Is the ETF world ready for another pair of volatility overlay strategies? How about another covered-call strategy?
Ready or not, here they come. Three new funds launched Monday, all using the S'P 500 as a starting pointing and blending in derivatives to achieve a stated goal.
Derivatives. Stated in generic form, the word sounds pejorative. But the fund issuers here use derivatives overlaid on the S'P 500 as a force for good, not evil—or they try to, anyway.
The derivative angle here is risk reduction, with an emphasis on protecting against a string of big, bad down days.
The funds use a complex combination of long and short exposure to VIX futures that make up 15 percent of the portfolio, with the S'P 500 comprising the remaining 85 percent. The long VIX futures element will help when markets tank, as they did last Thursday. The short VIX futures exposure is there to offset the brutal position decay from contango in the VIX futures.
The strategy comes in two flavors:neutral and long volatility. Neutral SPXH aims for offsetting volatility exposure using one-third 2x volatility and two-thirds -1x volatility. Long-vol TRSK uses the same building blocks, but skews the exposure toward a targeted 35 percent net long-vol position.
A clarifying point regarding derivatives:The fund’s indexes get volatility exposure not from derivatives but from other ETFs—namely geared funds from ProShares. The fund itself, however, will rely on swaps for this exposure. Frankly, the exact vehicles matter far less than the mashup of exposures.
But let’s face it, these funds peg the complexity meter. Investors in either of these products need to understand the VIX, VIX futures and contango, geared exposure and long/short strategies.
Most mortals won’t grasp how all of these moving parts are likely to work in concert. I freely admit I don’t. Given the asymmetric returns associated with the elements at work here, I’d probably want to see 400 years of returns data to have some confidence.
I will say this, however. VIX futures products like VXX are building blocks with extremely sharp edges.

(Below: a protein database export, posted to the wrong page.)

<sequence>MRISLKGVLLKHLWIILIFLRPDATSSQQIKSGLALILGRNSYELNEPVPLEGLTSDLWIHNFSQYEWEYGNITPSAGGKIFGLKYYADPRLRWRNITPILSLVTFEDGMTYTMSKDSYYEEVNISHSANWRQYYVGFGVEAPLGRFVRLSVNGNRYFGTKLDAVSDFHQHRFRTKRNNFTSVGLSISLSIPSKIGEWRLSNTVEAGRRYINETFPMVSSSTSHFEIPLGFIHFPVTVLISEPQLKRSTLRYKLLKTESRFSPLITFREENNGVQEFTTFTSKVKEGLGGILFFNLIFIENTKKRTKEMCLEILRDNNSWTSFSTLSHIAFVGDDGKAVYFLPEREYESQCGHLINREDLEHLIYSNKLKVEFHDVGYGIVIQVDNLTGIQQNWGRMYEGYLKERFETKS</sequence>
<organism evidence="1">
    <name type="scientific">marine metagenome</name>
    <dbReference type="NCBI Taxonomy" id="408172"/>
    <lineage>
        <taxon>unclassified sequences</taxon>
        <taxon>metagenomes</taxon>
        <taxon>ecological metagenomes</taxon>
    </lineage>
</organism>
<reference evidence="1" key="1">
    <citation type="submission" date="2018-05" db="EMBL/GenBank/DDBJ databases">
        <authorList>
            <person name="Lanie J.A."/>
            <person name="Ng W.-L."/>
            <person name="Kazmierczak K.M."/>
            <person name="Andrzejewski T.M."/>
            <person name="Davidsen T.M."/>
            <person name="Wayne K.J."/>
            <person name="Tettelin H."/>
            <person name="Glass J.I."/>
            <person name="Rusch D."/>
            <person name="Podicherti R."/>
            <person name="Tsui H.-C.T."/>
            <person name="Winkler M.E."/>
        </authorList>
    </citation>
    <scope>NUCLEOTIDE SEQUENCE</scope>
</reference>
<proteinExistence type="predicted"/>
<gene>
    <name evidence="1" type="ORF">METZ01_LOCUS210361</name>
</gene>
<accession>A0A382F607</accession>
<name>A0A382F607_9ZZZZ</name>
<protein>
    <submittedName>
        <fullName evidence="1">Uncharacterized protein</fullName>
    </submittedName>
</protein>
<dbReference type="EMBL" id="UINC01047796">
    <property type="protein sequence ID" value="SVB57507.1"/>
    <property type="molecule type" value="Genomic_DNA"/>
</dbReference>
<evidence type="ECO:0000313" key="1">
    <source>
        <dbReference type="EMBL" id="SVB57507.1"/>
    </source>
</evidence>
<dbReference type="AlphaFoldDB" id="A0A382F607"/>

VXX trades something like $500 million to $1 billion a day—and loses about 75 percent annually. The folks at VelocityShares have said for years that people shouldn’t use products like VXX in a vacuum, but instead as part of a comprehensive strategy. And they’ve offered up some here—each for 71 basis points a year. Somebody somewhere is probably paying 2-and-20 for similar exposure in a hedge fund and is forgoing liquidity, to boot.
Note that SPXH and TRSK compete directly with the First Trust CBOE S'P 500 VIX Tail Hedge ETF (VIXH). VIXH launched in August 2012 and uses call options on the VIX for its tail-hedging mojo. It lacks the negative-vol component, so it’s less complex, but it forgoes any means to offset the cost of the calls’ premiums.
Monday’s third launch, the Horizons S'P 500 Covered Call ETF (HSPX), uses derivatives overlaid on the S'P 500 with a different aim entirely:income.
In short, the fund sells call options (backed by the underlying stocks), pockets the premium and hopes the calls expire worthless as they would if the underlying stock prices don’t go up too much.
The strategy is hardly new, even in ETF form. Two products on the market for years have delivered a covered-call take on the S'P 500:the PowerShares S'P 500 BuyWrite ETF (PBP) and the iPath CBOE S'P 500 BuyWrite ETN (BWV).
PBP’s and BWV’s strategies differ a bit in that they focus on options that are at-the-money (higher delta). This approach yields higher premiums for the options sold but forgoes more upside in an equity rally. In contrast, Horizons’ HSPX has a bias toward out-of-the-money options (lower delta) that command a lower premium, but the fund retains more upside if the S'P 500 rises.
While lower premiums don’t sound appealing, HSPX holds a clear edge for income seekers:monthly distribution. In contrast, PBP pays quarterly, and BWV makes no distributions as an ETN.
The three new funds here use derivatives to modify equities for specific purposes. They pass up the ETFs-as building-blocks approach in favor of an off-the-shelf, one-stop solution.
Call me a voyeur—I like to see strategies like these launch and monitor how they do. But I can’t imagine investing in SPXH or TRSK. They’re too complex for me. HSPX is closer to my comfort zone if I were income-inclined.
In the end, however, I say hold the side orders. My preferred diet consists of plain vanilla—pure beta, liquid and cheap—served up by a guy behind the counter who looks a lot like Jack Bogle.
At the time this article was written, the author held no positions in the securities mentioned. Contact Paul Britt at firstname.lastname@example.org.
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